That year, desperate to find a solution, Cape Town announced plans to buy its own power from independent transforming power plants. The fallen cost and exponential growth in renewable energy technology made it possible. Amazon recently announced that it will do so building own solar farm to run its data centers in South Africa, thus separating itself from the losses of the national grid. If companies can do it, why can’t municipalities do it?
The answer is laid out in a complex web of regulations and prohibitions. The Ministry of Mineral Resources and Energy, in consultation with the National Energy Regulator of South Africa, has one power to judge where South African citizens get their energy, how it is sold, and what sources are used to make it happen. In practice, it would give Eskom, the state owner, a monopoly on energy production and supply.
Six years ago, Cape Town demanded that it be empowered by the ministry to purchase renewable energy from independent power producers. Producers first deliver electricity directly to Cape Town via the grid, and if they generate more electricity than Cape Town needs, any surplus will flow across the country.
The request ended with a court battle over constitutional questions about who will decide. Due to the strength of South Africa’s constitution supporting the rights of citizens, the case progresses to an even greater fight for the rights of citizens with credible power.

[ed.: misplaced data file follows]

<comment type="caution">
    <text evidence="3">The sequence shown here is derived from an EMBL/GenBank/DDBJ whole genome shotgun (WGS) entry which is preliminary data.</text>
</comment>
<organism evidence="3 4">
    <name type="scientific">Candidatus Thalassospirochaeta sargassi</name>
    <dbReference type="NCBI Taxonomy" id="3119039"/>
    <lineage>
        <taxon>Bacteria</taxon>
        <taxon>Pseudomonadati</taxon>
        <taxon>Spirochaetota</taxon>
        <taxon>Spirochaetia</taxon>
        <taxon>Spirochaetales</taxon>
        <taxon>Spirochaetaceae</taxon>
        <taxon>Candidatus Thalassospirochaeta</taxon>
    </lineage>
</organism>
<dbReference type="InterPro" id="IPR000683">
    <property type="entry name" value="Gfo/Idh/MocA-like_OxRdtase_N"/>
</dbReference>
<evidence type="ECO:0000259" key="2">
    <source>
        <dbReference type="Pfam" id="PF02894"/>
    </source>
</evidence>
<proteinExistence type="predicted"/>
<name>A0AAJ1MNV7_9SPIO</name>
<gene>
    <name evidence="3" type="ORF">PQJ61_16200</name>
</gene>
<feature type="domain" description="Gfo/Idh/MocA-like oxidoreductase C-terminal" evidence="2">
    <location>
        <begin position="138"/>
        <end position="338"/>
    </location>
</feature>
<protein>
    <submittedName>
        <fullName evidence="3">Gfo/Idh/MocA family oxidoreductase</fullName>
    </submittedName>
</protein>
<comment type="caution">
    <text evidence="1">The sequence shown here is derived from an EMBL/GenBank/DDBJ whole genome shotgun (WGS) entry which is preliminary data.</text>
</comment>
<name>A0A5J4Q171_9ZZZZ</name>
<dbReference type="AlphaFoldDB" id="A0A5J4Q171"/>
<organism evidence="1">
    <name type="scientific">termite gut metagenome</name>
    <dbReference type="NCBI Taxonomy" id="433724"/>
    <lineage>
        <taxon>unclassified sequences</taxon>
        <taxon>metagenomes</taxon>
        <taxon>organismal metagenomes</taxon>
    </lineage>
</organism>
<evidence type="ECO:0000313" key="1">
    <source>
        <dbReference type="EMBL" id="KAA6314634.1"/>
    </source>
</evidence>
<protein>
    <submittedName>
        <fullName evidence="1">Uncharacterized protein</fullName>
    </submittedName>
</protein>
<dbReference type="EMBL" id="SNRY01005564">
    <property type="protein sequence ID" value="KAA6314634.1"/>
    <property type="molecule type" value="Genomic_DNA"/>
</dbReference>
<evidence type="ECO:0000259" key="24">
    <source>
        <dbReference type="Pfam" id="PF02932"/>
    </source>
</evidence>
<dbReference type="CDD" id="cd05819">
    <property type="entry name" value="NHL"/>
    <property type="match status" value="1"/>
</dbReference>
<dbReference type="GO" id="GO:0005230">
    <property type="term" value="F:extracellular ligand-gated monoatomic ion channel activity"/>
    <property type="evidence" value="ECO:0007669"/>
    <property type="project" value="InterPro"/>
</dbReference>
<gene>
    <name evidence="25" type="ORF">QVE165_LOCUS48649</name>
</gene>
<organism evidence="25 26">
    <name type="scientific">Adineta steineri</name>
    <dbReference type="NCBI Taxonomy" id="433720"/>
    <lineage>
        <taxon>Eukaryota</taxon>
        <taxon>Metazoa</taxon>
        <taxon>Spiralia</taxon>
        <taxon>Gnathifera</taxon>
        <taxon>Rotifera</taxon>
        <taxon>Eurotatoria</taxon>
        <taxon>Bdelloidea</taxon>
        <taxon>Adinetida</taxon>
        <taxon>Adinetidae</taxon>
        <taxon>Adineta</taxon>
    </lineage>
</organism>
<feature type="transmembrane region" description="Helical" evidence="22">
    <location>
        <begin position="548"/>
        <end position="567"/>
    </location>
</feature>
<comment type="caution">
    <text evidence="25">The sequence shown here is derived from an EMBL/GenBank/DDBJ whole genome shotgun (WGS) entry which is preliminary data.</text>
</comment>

Cape Town did not win that case, but the debate it started created political pressure. In October 2020 the government announced the revision of electricity regulations to allow municipalities to find their own ways to generate electricity or buy them from independent producers.
However, the minister still has the final authority to register any new electricity agreements involving municipalities. Moreover, President Cyril Ramaphosa emphasized his commitment to a “centralized state-owned” model in that state in the union talks, in which he devised various ways to get his government more power for the country. The power struggle between South African cities and the national government this year is coming to a new, and more controversial phase.